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1865 two-cent piece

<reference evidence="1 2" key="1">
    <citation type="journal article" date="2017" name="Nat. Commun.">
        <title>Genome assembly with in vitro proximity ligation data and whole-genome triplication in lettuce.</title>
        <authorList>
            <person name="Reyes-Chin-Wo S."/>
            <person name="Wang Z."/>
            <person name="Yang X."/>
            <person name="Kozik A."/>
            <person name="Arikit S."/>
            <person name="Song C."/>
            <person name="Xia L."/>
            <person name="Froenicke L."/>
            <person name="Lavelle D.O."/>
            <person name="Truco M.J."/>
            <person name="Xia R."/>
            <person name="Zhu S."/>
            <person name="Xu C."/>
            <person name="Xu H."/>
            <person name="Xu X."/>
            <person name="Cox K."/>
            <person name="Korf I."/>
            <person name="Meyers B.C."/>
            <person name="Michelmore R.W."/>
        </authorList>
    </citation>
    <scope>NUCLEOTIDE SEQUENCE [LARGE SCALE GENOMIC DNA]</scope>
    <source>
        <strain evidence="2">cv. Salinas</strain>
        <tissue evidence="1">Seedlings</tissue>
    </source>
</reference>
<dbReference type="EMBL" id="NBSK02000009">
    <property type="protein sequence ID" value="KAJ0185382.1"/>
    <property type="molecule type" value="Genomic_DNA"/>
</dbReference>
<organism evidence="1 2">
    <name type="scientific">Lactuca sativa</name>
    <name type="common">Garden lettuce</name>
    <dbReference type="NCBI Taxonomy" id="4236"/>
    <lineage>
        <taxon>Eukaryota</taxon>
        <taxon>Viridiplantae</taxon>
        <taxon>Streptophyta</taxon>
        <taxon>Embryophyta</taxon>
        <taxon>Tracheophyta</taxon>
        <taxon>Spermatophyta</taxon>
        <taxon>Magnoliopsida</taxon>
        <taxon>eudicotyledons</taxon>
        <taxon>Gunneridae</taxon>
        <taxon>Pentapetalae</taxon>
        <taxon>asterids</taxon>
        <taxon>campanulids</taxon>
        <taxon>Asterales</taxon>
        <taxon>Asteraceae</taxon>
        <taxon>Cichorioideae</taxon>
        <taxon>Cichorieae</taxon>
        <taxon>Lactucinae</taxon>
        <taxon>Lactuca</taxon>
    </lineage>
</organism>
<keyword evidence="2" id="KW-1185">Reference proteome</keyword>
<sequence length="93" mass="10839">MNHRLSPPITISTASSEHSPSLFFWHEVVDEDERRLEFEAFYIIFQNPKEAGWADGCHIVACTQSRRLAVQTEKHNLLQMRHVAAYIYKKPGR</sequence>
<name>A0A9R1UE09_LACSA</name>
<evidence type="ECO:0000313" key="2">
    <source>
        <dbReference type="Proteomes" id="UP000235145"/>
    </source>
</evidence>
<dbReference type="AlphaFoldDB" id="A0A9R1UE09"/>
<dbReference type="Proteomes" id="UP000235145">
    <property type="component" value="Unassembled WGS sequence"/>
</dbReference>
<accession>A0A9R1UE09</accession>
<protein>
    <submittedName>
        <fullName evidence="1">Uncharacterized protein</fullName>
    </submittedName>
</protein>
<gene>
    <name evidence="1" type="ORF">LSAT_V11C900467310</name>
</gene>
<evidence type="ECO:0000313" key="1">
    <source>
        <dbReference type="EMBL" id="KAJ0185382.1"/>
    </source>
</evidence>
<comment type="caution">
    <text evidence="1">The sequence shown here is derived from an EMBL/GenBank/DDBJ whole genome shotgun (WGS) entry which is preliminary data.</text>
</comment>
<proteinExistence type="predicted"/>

The two-cent piece was produced by the U.S. Mint for circulation from 1864 to 1872 and for collectors in 1873. It was designed by James B. Longacre. The economic turmoil of the American Civil War caused government-issued coins, even the non-silver Indian Head cent, to vanish from circulation, hoarded by the public. One means of filling this gap was private token issues, often made of bronze. The cent at that time was struck of a copper-nickel alloy. The piece was difficult for the Philadelphia Mint to strike, and Mint officials, as well as the annual Assay Commission, recommended the coin's replacement. Despite opposition from those wishing to keep the metal nickel in the coinage, Congress passed the Coinage Act of 1864, authorizing bronze cents and two-cent pieces. Although initially popular in the absence of other federal coinage, the two-cent piece's place in circulation was later usurped by the three-cent piece and the nickel. There were decreasing mintages each year, and it was abolished by the Mint Act of 1873. Large quantities were redeemed by the government and melted. Nevertheless, two-cent pieces remain inexpensive by the standards of 19th-century American coinage. (Full article...)

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